The court said: “A section of people or individuals who exercise their choice should never remain in a state of fear.

“Choice can’t be allowed to cross boundaries of law but confines of law can’t trample or curtail the inherent right embedded in an individual under article 21 of constitution.”

Indian LGBT activists hold placards as they demonstrate against the Supreme Court's reinstatement of Section 377, which bans gay sex in a law dating from India's colonial era, in Bangalore on January 28, 2014. India's top court January 28 rejected a plea filed by the government and activist groups to review its shock ruling which reinstated a colonial-era ban on gay sex. AFP PHOTO/Manjunath KIRAN (Photo credit should read Manjunath Kiran/AFP/Getty Images)

The ban on homosexual sex was eradicated in 2009 in Delhi high court.

However, it was reinstated four years later by the supreme court.

The decision to reinforce the law was met with international criticism, and India faced condemnation from major establishments including the United Nations.

The retraction was considered largely controversial because of article 21, which guaranteed the right to privacy.

New Delhi’s 10th annual LGBT+ pride has renewed hope for legislative change in India (SAJJAD HUSSAIN/AFP/Getty Images)

The decision to revisit the ruling is believed by experts to be a positive thing.

Anand Grover, a senior lawyer in the country, said that the challenge had “no choice but to succeed”.

Last year, a ruling on a private case set precedent for giving basic human rights to LGBT people.

The ruling, which was on an unrelated privacy case, appeared to affirm that LGBT people deserve basic right to live, ahead of a wider challenge to Section 377.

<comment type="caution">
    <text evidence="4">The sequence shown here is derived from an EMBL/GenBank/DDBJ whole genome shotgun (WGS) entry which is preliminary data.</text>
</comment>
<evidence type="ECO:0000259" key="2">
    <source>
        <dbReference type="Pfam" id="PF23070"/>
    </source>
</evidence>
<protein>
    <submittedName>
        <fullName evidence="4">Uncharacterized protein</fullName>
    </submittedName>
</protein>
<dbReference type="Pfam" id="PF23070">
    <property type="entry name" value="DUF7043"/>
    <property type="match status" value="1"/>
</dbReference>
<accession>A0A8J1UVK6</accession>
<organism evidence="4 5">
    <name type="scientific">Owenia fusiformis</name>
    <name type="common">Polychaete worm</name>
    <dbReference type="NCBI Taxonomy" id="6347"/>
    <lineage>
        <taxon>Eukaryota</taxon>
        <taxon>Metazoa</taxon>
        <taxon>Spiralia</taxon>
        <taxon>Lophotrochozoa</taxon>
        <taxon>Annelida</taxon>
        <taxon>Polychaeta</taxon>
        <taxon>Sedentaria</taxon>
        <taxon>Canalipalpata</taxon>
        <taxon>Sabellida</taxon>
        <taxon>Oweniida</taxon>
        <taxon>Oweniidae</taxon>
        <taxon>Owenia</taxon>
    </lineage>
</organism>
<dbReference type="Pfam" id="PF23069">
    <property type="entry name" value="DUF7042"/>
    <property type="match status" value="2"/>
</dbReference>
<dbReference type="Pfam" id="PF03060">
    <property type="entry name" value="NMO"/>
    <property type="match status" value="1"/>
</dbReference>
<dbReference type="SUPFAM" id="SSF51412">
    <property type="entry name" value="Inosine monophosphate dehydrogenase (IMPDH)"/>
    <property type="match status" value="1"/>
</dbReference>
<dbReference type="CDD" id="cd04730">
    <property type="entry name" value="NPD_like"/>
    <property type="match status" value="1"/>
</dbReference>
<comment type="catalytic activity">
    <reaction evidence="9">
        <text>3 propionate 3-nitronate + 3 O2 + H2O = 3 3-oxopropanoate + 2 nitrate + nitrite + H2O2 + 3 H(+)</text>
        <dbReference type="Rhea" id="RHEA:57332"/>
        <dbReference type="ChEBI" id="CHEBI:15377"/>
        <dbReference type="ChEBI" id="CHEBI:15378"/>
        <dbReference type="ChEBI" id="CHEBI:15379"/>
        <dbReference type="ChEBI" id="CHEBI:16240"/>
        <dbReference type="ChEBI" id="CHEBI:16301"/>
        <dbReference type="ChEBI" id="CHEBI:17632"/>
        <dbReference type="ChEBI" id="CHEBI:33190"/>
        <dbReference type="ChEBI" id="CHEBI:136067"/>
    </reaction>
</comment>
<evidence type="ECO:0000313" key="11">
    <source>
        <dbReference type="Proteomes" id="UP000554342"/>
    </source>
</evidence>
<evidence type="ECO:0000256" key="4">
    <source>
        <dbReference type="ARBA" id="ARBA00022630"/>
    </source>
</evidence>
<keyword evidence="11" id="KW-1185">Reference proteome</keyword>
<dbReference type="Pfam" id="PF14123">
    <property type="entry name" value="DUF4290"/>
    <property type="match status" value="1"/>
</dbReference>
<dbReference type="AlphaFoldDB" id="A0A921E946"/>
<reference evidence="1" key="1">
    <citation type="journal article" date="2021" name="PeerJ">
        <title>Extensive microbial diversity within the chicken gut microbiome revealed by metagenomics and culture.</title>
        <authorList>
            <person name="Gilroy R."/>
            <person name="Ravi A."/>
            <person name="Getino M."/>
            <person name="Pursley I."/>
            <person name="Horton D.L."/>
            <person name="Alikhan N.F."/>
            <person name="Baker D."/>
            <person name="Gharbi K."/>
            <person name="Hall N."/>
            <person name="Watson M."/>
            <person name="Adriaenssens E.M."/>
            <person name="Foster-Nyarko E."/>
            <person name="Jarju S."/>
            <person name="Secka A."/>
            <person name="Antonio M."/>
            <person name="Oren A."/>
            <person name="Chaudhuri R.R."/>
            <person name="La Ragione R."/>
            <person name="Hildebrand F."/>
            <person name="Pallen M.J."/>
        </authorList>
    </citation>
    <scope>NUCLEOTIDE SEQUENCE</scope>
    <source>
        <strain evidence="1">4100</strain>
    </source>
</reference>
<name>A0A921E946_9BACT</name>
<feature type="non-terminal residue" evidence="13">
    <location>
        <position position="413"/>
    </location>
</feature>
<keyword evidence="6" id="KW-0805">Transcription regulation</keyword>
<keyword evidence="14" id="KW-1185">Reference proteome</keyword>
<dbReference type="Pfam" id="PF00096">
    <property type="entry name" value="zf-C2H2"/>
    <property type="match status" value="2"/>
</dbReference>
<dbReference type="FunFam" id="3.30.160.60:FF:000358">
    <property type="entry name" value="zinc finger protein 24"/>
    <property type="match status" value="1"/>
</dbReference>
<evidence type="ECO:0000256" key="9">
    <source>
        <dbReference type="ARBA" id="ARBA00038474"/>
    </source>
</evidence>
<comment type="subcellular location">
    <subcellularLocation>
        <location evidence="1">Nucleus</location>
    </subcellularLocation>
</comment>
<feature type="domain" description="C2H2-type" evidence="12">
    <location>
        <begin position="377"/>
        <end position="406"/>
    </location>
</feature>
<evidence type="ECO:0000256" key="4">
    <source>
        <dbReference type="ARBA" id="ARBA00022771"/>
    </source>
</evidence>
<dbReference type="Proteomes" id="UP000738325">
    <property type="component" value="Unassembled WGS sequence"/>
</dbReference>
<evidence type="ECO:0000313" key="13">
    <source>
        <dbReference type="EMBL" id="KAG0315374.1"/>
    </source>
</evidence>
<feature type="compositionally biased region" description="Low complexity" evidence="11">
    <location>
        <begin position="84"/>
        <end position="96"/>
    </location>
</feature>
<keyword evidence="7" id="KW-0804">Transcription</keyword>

The nine-judge court affirmed: “Sexual orientation is an essential attribute of privacy.

“Discrimination against an individual on the basis of sexual orientation is deeply offensive to the dignity and self-worth of the individual.”

Equality demands that the sexual orientation of each individual in society must be protected on an even platform.

“The right to privacy and the protection of sexual orientation lie at the core of the fundamental rights guaranteed by [the Constituion].”

The decision also challenged the ruling that reinstated Section 377, which had initially said that the law was not discriminatory because it only impacted a “minuscule fraction of the country’s population”.

The Supreme Court ruled: “That ‘a minuscule fraction of the country’s population constitutes lesbians, gays, bisexuals or transgenders’ is not a sustainable basis to deny the right to privacy.

“The purpose of elevating certain rights to the stature of guaranteed fundamental rights is to insulate their exercise from the disdain of majorities, whether legislative or popular.

“The guarantee of constitutional rights does not depend upon their exercise being favourably regarded by majoritarian opinion. The test of popular acceptance does not furnish a valid basis to disregard rights which are conferred with the sanctity of constitutional protection.

“Discrete and insular minorities face grave dangers of discrimination for the simple reason that their views, beliefs or way of life does not accord with the ‘mainstream’.

“Yet in a democratic Constitution founded on the rule of law, their rights are as sacred as those conferred on other citizens to protect their freedoms and liberties.”

More: Asia, India, India, wedding